Celebrating Appalachia Videos Gardening

Planting by the Signs in Brasstown

I’m getting so excited about this year’s garden. So many things I want to try to do differently and other things I hope work as good as last year.

For the last ten years or so we’ve tried to plant by the signs. It’s a subject that often comes up in Appalachian gardening circles.

In my latest video I talk about the tradition of planting by the signs and share the method that we use.

I hope you enjoyed the video!

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Tipper

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13 Comments

  • Reply
    John
    March 10, 2021 at 11:42 am

    I became interested in the Signs after setting a gate post that never firmed up. I read about the Signs in Foxfire and following them helped my gardening and other tasks be more successful. I convinced my neighbor about following the Signs for gardening, but her husband laughs at us.

  • Reply
    Karen Brown
    March 6, 2021 at 10:40 pm

    My daddy always follows the signs for gardening. He also followed the waxing and waning of the moon. He and my mother always knew the signs prior to making kraut or anything fermented. Actually my sister and I were just discussing this the other day and talking about the planting calendars. Even though we moved from eastern Kentucky when I was 8 years old my daddy and mommy never left the “old” ways and raised their children in those ways. Actually I think I have more of Appalachia in me than many of my cousins that never left the region.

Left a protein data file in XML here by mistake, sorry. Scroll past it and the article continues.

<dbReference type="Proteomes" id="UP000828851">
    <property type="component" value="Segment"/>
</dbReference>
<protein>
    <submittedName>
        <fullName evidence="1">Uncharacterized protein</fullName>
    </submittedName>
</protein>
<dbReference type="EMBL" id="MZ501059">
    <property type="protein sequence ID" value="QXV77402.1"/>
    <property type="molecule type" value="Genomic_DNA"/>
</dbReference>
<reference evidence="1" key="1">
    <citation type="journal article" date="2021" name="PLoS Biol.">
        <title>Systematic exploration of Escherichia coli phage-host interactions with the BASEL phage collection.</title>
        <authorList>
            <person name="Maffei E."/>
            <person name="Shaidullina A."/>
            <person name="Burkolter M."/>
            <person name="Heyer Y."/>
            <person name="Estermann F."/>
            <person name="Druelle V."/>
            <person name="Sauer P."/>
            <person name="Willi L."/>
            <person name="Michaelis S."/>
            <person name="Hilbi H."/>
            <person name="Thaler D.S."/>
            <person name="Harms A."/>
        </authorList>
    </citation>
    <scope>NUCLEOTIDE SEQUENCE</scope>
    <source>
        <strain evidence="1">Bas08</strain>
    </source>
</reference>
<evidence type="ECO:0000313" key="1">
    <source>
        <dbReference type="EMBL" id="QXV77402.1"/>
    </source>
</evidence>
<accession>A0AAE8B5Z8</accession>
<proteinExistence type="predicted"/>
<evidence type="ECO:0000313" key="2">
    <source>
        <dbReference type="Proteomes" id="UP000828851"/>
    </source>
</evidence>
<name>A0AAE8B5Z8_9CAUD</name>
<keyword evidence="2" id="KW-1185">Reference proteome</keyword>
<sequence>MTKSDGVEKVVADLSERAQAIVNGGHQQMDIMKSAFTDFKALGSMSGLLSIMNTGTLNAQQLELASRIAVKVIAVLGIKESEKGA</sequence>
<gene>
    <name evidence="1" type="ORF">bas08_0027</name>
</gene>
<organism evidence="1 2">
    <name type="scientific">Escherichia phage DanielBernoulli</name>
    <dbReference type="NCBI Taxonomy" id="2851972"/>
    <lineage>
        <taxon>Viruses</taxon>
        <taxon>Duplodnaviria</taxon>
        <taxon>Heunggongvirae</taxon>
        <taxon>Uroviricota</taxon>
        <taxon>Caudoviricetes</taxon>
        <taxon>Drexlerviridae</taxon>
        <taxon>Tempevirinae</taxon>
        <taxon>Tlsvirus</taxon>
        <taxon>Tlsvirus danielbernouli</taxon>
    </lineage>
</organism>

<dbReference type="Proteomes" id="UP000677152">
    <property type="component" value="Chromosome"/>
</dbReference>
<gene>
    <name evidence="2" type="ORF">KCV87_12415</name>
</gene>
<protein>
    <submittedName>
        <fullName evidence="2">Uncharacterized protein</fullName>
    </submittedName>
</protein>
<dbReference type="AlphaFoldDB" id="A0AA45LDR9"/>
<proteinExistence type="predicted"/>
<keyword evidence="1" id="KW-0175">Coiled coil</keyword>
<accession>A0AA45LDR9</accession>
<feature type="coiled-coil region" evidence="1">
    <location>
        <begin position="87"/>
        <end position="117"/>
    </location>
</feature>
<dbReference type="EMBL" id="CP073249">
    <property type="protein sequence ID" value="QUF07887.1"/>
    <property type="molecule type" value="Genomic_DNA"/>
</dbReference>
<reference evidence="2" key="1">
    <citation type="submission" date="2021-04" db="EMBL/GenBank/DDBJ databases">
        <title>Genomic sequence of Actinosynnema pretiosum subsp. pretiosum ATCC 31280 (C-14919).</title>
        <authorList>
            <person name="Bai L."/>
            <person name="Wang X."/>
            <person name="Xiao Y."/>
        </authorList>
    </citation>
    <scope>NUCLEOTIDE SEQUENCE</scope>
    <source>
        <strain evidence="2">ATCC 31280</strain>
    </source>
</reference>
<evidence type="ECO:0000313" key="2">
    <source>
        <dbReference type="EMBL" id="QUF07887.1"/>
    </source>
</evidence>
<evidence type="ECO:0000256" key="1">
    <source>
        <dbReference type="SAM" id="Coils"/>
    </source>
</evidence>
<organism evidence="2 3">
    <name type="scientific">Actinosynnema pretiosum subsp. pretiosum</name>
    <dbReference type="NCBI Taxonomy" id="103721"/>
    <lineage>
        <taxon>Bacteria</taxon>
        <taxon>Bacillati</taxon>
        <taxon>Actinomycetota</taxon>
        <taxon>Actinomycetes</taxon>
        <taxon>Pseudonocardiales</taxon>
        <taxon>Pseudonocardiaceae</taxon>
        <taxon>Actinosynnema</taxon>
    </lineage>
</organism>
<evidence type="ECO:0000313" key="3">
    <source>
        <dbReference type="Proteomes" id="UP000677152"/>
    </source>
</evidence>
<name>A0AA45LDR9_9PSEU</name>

• Reply
    Ron Stephens
    March 5, 2021 at 5:28 pm

    My Grandma always had one of those planting calendars. I believe she used it to but she never made much of a point of it, maybe just mention in passing about the signs. I wish I could remember. She always had a Farmer’s Almanac to. And she grew a big garden to every year, a big garden for a little bitty woman but she was tough as nails.

    I have the time now that I could use the signs if I would buckle down to it. Been turning the garden with a potato fork and have already raised a crop; of blisters, backache and sunburn!

    I remember the expression ‘a hard row to hoe’ meaning somebody had gotten themselves into a difficult place. I don’t have any real hard rows in my garden. I’ve farmed some rocks but they have all been small and the trees keep getting their roots in. Pulled out one about 6 feet long today.

  • Reply
    PinnacleCreek
    March 5, 2021 at 9:42 am

    I mostly use the signs for kraut making. I keep telling my hairdresser I need to watch the signs for my haircuts, because my hair grows way too fast. Our people in Appalachia are known for being in tune with nature, so planting by the signs has always been a big part of our history. I don’t know exactly how it works, but it does.

  • Reply
    Randy
    March 5, 2021 at 9:29 am

    Mother and her parents believed in planting by the signs. My daddy didn’t, he said when the ground was dry and warm enough to plant that was the only sign he needed. His argument was the big farmers didn’t go by signs when they had hundred’s of acres to plant. He and mama would argue with one another each year. They would not be mad at each other when they argued like this.